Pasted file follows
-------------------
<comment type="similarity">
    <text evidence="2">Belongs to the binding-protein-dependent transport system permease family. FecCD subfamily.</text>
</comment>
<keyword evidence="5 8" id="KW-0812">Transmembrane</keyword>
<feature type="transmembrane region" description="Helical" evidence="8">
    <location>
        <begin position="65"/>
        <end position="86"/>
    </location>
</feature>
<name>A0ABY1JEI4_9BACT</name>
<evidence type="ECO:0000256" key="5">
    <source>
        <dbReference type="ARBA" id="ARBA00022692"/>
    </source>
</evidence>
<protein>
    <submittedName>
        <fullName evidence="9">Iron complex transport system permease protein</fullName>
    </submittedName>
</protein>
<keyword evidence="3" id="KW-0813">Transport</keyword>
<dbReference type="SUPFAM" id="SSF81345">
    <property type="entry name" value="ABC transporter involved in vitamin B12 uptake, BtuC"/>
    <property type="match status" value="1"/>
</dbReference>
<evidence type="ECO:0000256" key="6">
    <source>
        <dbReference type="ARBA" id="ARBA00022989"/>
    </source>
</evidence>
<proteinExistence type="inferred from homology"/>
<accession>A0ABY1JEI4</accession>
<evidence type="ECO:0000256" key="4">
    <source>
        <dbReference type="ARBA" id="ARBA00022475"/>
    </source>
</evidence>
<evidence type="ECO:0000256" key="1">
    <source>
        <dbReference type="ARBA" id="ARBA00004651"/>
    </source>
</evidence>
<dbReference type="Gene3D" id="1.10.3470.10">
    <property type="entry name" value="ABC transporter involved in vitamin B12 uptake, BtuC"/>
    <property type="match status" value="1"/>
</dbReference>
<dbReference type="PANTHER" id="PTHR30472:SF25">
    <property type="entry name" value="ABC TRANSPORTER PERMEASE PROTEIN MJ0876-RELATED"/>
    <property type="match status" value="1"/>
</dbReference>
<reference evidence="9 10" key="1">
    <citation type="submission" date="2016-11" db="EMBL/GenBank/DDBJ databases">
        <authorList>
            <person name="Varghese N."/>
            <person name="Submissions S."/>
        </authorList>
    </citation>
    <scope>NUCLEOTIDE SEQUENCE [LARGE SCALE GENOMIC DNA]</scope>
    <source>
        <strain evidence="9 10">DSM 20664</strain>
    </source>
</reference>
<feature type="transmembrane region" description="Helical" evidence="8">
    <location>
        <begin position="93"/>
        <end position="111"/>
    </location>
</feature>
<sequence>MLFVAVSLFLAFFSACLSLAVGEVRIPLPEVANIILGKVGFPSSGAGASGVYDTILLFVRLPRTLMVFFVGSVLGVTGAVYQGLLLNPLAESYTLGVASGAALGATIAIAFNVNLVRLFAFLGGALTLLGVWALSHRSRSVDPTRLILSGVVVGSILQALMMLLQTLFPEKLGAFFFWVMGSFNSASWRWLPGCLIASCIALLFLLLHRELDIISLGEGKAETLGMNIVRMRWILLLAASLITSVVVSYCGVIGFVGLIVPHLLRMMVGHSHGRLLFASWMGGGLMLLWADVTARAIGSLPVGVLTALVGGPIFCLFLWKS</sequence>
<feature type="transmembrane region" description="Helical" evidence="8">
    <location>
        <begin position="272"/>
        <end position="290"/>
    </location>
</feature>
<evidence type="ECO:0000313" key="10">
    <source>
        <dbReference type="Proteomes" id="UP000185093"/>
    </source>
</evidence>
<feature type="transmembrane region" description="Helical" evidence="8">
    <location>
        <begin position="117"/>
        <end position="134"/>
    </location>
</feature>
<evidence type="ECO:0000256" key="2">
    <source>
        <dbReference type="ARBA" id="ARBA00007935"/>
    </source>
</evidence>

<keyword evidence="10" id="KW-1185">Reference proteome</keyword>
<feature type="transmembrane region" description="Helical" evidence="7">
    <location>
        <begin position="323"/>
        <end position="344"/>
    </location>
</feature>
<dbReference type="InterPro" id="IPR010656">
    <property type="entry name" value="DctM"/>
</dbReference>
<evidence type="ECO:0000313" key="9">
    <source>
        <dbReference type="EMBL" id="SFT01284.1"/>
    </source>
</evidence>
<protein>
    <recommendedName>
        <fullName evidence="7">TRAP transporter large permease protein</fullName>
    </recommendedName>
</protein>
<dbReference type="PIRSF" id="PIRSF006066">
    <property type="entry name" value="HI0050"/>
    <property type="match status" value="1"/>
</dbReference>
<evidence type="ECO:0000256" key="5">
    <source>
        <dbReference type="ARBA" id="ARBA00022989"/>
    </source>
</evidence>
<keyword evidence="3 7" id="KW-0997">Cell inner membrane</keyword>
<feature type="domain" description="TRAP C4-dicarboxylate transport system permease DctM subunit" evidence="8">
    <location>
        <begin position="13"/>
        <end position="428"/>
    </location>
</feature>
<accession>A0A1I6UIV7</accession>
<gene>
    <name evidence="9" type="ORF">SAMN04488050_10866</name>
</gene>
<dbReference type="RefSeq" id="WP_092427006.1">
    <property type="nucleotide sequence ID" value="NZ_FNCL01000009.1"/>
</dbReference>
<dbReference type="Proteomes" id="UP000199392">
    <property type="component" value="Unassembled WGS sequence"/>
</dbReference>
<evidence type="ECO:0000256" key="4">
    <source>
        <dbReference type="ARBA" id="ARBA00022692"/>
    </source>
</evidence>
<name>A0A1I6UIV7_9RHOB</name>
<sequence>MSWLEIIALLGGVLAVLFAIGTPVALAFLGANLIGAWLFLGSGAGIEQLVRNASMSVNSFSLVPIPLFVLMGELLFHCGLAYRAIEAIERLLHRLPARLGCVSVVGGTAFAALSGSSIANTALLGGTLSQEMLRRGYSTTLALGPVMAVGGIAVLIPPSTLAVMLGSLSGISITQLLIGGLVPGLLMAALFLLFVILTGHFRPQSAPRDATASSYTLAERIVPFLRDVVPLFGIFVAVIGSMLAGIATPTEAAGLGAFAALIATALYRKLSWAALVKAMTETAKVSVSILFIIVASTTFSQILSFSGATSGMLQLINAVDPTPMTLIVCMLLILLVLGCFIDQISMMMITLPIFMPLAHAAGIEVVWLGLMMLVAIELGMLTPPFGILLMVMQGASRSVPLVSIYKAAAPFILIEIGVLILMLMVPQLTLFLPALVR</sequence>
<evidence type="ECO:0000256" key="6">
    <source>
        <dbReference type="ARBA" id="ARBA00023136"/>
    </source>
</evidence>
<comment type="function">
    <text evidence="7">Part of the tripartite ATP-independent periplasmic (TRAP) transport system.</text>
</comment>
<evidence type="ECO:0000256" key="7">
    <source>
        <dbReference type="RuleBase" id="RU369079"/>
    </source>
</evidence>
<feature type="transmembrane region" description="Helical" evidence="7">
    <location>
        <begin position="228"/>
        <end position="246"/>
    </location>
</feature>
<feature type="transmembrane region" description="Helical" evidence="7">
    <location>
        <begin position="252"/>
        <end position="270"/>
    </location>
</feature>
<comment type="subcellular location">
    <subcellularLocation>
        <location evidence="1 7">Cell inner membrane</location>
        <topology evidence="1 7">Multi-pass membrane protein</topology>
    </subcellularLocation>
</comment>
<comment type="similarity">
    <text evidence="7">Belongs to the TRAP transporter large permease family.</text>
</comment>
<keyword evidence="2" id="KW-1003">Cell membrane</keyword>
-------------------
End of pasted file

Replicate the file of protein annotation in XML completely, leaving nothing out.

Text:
<comment type="similarity">
    <text evidence="2">Belongs to the binding-protein-dependent transport system permease family. FecCD subfamily.</text>
</comment>
<keyword evidence="5 8" id="KW-0812">Transmembrane</keyword>
<feature type="transmembrane region" description="Helical" evidence="8">
    <location>
        <begin position="65"/>
        <end position="86"/>
    </location>
</feature>
<name>A0ABY1JEI4_9BACT</name>
<evidence type="ECO:0000256" key="5">
    <source>
        <dbReference type="ARBA" id="ARBA00022692"/>
    </source>
</evidence>
<protein>
    <submittedName>
        <fullName evidence="9">Iron complex transport system permease protein</fullName>
    </submittedName>
</protein>
<keyword evidence="3" id="KW-0813">Transport</keyword>
<dbReference type="SUPFAM" id="SSF81345">
    <property type="entry name" value="ABC transporter involved in vitamin B12 uptake, BtuC"/>
    <property type="match status" value="1"/>
</dbReference>
<evidence type="ECO:0000256" key="6">
    <source>
        <dbReference type="ARBA" id="ARBA00022989"/>
    </source>
</evidence>
<proteinExistence type="inferred from homology"/>
<accession>A0ABY1JEI4</accession>
<evidence type="ECO:0000256" key="4">
    <source>
        <dbReference type="ARBA" id="ARBA00022475"/>
    </source>
</evidence>
<evidence type="ECO:0000256" key="1">
    <source>
        <dbReference type="ARBA" id="ARBA00004651"/>
    </source>
</evidence>
<dbReference type="Gene3D" id="1.10.3470.10">
    <property type="entry name" value="ABC transporter involved in vitamin B12 uptake, BtuC"/>
    <property type="match status" value="1"/>
</dbReference>
<dbReference type="PANTHER" id="PTHR30472:SF25">
    <property type="entry name" value="ABC TRANSPORTER PERMEASE PROTEIN MJ0876-RELATED"/>
    <property type="match status" value="1"/>
</dbReference>
<reference evidence="9 10" key="1">
    <citation type="submission" date="2016-11" db="EMBL/GenBank/DDBJ databases">
        <authorList>
            <person name="Varghese N."/>
            <person name="Submissions S."/>
        </authorList>
    </citation>
    <scope>NUCLEOTIDE SEQUENCE [LARGE SCALE GENOMIC DNA]</scope>
    <source>
        <strain evidence="9 10">DSM 20664</strain>
    </source>
</reference>
<feature type="transmembrane region" description="Helical" evidence="8">
    <location>
        <begin position="93"/>
        <end position="111"/>
    </location>
</feature>
<sequence>MLFVAVSLFLAFFSACLSLAVGEVRIPLPEVANIILGKVGFPSSGAGASGVYDTILLFVRLPRTLMVFFVGSVLGVTGAVYQGLLLNPLAESYTLGVASGAALGATIAIAFNVNLVRLFAFLGGALTLLGVWALSHRSRSVDPTRLILSGVVVGSILQALMMLLQTLFPEKLGAFFFWVMGSFNSASWRWLPGCLIASCIALLFLLLHRELDIISLGEGKAETLGMNIVRMRWILLLAASLITSVVVSYCGVIGFVGLIVPHLLRMMVGHSHGRLLFASWMGGGLMLLWADVTARAIGSLPVGVLTALVGGPIFCLFLWKS</sequence>
<feature type="transmembrane region" description="Helical" evidence="8">
    <location>
        <begin position="272"/>
        <end position="290"/>
    </location>
</feature>
<evidence type="ECO:0000313" key="10">
    <source>
        <dbReference type="Proteomes" id="UP000185093"/>
    </source>
</evidence>
<feature type="transmembrane region" description="Helical" evidence="8">
    <location>
        <begin position="117"/>
        <end position="134"/>
    </location>
</feature>
<evidence type="ECO:0000256" key="2">
    <source>
        <dbReference type="ARBA" id="ARBA00007935"/>
    </source>
</evidence>

<keyword evidence="10" id="KW-1185">Reference proteome</keyword>
<feature type="transmembrane region" description="Helical" evidence="7">
    <location>
        <begin position="323"/>
        <end position="344"/>
    </location>
</feature>
<dbReference type="InterPro" id="IPR010656">
    <property type="entry name" value="DctM"/>
</dbReference>
<evidence type="ECO:0000313" key="9">
    <source>
        <dbReference type="EMBL" id="SFT01284.1"/>
    </source>
</evidence>
<protein>
    <recommendedName>
        <fullName evidence="7">TRAP transporter large permease protein</fullName>
    </recommendedName>
</protein>
<dbReference type="PIRSF" id="PIRSF006066">
    <property type="entry name" value="HI0050"/>
    <property type="match status" value="1"/>
</dbReference>
<evidence type="ECO:0000256" key="5">
    <source>
        <dbReference type="ARBA" id="ARBA00022989"/>
    </source>
</evidence>
<keyword evidence="3 7" id="KW-0997">Cell inner membrane</keyword>
<feature type="domain" description="TRAP C4-dicarboxylate transport system permease DctM subunit" evidence="8">
    <location>
        <begin position="13"/>
        <end position="428"/>
    </location>
</feature>
<accession>A0A1I6UIV7</accession>
<gene>
    <name evidence="9" type="ORF">SAMN04488050_10866</name>
</gene>
<dbReference type="RefSeq" id="WP_092427006.1">
    <property type="nucleotide sequence ID" value="NZ_FNCL01000009.1"/>
</dbReference>
<dbReference type="Proteomes" id="UP000199392">
    <property type="component" value="Unassembled WGS sequence"/>
</dbReference>
<evidence type="ECO:0000256" key="4">
    <source>
        <dbReference type="ARBA" id="ARBA00022692"/>
    </source>
</evidence>
<name>A0A1I6UIV7_9RHOB</name>
<sequence>MSWLEIIALLGGVLAVLFAIGTPVALAFLGANLIGAWLFLGSGAGIEQLVRNASMSVNSFSLVPIPLFVLMGELLFHCGLAYRAIEAIERLLHRLPARLGCVSVVGGTAFAALSGSSIANTALLGGTLSQEMLRRGYSTTLALGPVMAVGGIAVLIPPSTLAVMLGSLSGISITQLLIGGLVPGLLMAALFLLFVILTGHFRPQSAPRDATASSYTLAERIVPFLRDVVPLFGIFVAVIGSMLAGIATPTEAAGLGAFAALIATALYRKLSWAALVKAMTETAKVSVSILFIIVASTTFSQILSFSGATSGMLQLINAVDPTPMTLIVCMLLILLVLGCFIDQISMMMITLPIFMPLAHAAGIEVVWLGLMMLVAIELGMLTPPFGILLMVMQGASRSVPLVSIYKAAAPFILIEIGVLILMLMVPQLTLFLPALVR</sequence>
<evidence type="ECO:0000256" key="6">
    <source>
        <dbReference type="ARBA" id="ARBA00023136"/>
    </source>
</evidence>
<comment type="function">
    <text evidence="7">Part of the tripartite ATP-independent periplasmic (TRAP) transport system.</text>
</comment>
<evidence type="ECO:0000256" key="7">
    <source>
        <dbReference type="RuleBase" id="RU369079"/>
    </source>
</evidence>
<feature type="transmembrane region" description="Helical" evidence="7">
    <location>
        <begin position="228"/>
        <end position="246"/>
    </location>
</feature>
<feature type="transmembrane region" description="Helical" evidence="7">
    <location>
        <begin position="252"/>
        <end position="270"/>
    </location>
</feature>
<comment type="subcellular location">
    <subcellularLocation>
        <location evidence="1 7">Cell inner membrane</location>
        <topology evidence="1 7">Multi-pass membrane protein</topology>
    </subcellularLocation>
</comment>
<comment type="similarity">
    <text evidence="7">Belongs to the TRAP transporter large permease family.</text>
</comment>
<keyword evidence="2" id="KW-1003">Cell membrane</keyword>